‘No vote to BJP’ campaign made a difference: Singers, artists, filmmakers came together

Bengalis across the world showing placards with the slogan; a still from the film Shatranj Ke Khiladi with the slogan in the background besides posters, music and dance were part of the campaign

‘No vote to BJP’ campaign made a difference: Singers, artists, filmmakers came together

Namrata Joshi

A civil society campaign— ‘No Vote To BJP’ —made use of films, videos, posters, placards, graffiti, street art and stencils to communicate the message across West Bengal in the run up to the election.

“The intelligentsia, public intellectuals and artistes came together like they did years ago on the Nandigram issue and Gujarat genocide. Medha Patkar also joined in,” recalls professor, film scholar and critic Rwita Dutta. As did Left liberals and leaders of the farmer’s agitation.

“On January 4 in an open convention in Kolkata we adopted this slogan of ‘No Vote To BJP’,” recalls human rights activist Sujato Bhadra. “It was in the mass public convention that the forum got conceived and it was kept open for all,” says photographer, artiste and indie filmmaker Ronny Sen, who considers the campaign his most “massy”, mainstream work ever in reaching out to the electorate.

The focus was to showcase how BJP was far more dangerous than any other political force. “We couldn’t care who the people voted for so long as they wouldn’t vote for the BJP,” says Bhadra. The idea was not to support or be an extension of the Trinamool Congress—which was riddled with anti-incumbency issues and charges of corruption and misgovernance— but to provide a counter-narrative. “We provided a new alternative to BJP’s call for ‘poriborton’,” says Bhadra. The onus was laid on the citizen voter to protect the Indian constitution and its ideals of secularism, democracy and equality, justice, liberty and fraternity.

Former CEO of Prasar Bharati Jawahar Sircar believes the campaign did help crystallise public opinion. “It reached out to the floating urban middle class that is educated and rational and not aligned to any one particular party,” he says. Dutta also agrees that the impact would have been more on the urban voters.

“The impact on rural and the uneducated poor is debatable. Identity politics and developmental issues would influence people who don’t have access to a smartphone, social media or TV,” says Dutta.

Ronny Sen, however, points out that they reached out to convince the maximum number of people. “It was not an urban campaign targeted at the privileged elite,” he demurs. “There was no point sending the word out to our little liberal bubble,” says Sen. So, they fanned out to every district and street corner and kicked off the campaign from the villages in Sunderbans to Hoogly and Howrah.

Mass movements have always piggybacked on sloganeering. No Vote To BJP, however, had freshness, novelty and savviness that was distinct. Powered by a group of young creators, there was clarity, catchiness, focus and directness in so far as the visual form and language is concerned. “We were clear that the messaging needed to be simple and that there should be no confusion about it,” says Sen.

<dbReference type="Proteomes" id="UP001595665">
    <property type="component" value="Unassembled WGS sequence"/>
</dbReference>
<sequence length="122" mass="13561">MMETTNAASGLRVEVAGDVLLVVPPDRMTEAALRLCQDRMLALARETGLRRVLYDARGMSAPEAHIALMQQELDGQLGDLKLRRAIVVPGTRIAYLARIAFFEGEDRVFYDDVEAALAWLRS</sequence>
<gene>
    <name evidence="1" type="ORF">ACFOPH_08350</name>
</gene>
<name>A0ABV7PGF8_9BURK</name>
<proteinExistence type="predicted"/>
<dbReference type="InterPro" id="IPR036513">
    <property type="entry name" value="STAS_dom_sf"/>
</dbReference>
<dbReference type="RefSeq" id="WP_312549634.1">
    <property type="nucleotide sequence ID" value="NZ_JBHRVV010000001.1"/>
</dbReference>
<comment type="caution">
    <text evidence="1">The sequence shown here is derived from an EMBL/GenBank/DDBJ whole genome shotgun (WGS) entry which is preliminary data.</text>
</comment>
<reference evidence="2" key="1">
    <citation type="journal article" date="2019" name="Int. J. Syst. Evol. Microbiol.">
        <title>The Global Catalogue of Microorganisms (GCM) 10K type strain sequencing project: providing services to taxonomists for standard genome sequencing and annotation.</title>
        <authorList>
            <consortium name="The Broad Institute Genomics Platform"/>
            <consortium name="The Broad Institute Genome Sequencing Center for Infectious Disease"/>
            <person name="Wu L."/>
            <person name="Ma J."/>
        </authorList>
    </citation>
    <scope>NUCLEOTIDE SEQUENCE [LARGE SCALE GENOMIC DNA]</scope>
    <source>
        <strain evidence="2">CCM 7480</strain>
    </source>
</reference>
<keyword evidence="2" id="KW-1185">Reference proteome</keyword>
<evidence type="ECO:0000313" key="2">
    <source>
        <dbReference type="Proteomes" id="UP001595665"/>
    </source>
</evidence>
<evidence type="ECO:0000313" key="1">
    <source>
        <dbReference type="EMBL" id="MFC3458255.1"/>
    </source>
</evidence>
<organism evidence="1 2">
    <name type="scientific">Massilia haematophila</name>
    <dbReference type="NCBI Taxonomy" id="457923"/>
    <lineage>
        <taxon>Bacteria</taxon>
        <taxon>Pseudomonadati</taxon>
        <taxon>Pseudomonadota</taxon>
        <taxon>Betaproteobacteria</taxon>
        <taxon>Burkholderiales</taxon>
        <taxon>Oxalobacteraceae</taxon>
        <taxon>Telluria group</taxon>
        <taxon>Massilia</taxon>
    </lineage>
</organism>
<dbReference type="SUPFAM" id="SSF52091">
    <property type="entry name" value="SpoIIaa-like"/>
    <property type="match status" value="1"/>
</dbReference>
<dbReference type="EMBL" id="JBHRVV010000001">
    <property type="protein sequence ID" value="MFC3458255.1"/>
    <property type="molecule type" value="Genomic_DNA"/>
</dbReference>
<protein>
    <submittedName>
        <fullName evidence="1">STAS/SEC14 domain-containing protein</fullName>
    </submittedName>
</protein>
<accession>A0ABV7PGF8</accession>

According to him the old ways of reaching out were not working and so the importance was in coming up with a language people could identify with. One that was also cultured and dignified and could help keep the discourse civil.

One option was to make basic, raw, amateurish videos but that was nixed for going in for professionally shot and edited ones. “If we were mounting a campaign of such a scale then it couldn’t have been a half-done job. We had to put all effort into it,” says Sen.

It also covered every possible issue under the sun—from CAA-NRC to the plight of the migrant labourers, from denationalisation and privatization to systematic attacks on the minorities and the national institutions, from Gujarat 2002 to farmers’ protests, from jailing of intellectuals, activists and dissenters to RSS’s views on women.

“The idea was to look aesthetically at issues uppermost on everyone’s mind,” says award-winning editor and director Arjun Gourisaria. Specific issues thrown during the day in the thick of electioneering were turned into videos overnight. The moot point was to make people reflect on whether these [BJP-ites] were the kind of people they wanted to see ruling over Bengal. “The aim was to reduce BJP’s vote share and to that extent to keep people’s consciousness alive,” says Gourisaria.

The result is the creation of artistic material that has been memorable, went viral online and found a wide audience and reach for itself. “The volume itself is massive. We have the kind of content to launch a mini OTT platform of our own,” says Sen.

According to Gourisaria, it was all possible because a huge team of dedicated youngsters who worked round the clock for four months in the mammoth enterprise. That too pro bono.

“It was all about solidarity,” says Sen. “They would be working any time of the day or night, keeping a continuous watch [on the unfolding electoral process],” says Gourisaria. A few aberrations aside, it was decided not to credit anyone for any of the creatives. There were limitations of money and resources and those imposed by Covid but the commitment, discipline and hard work helped them sail through.

However, keeping the BJP at bay in this election is not the only end goal they have in mind. For now, the team is exhausted and taking a break but would be regrouping soon to sustain the public engagement and continue to contain the spread of fascism.

Poking at the seeming invincibility of the dictators is here to stay it seems; at least in Bengal.

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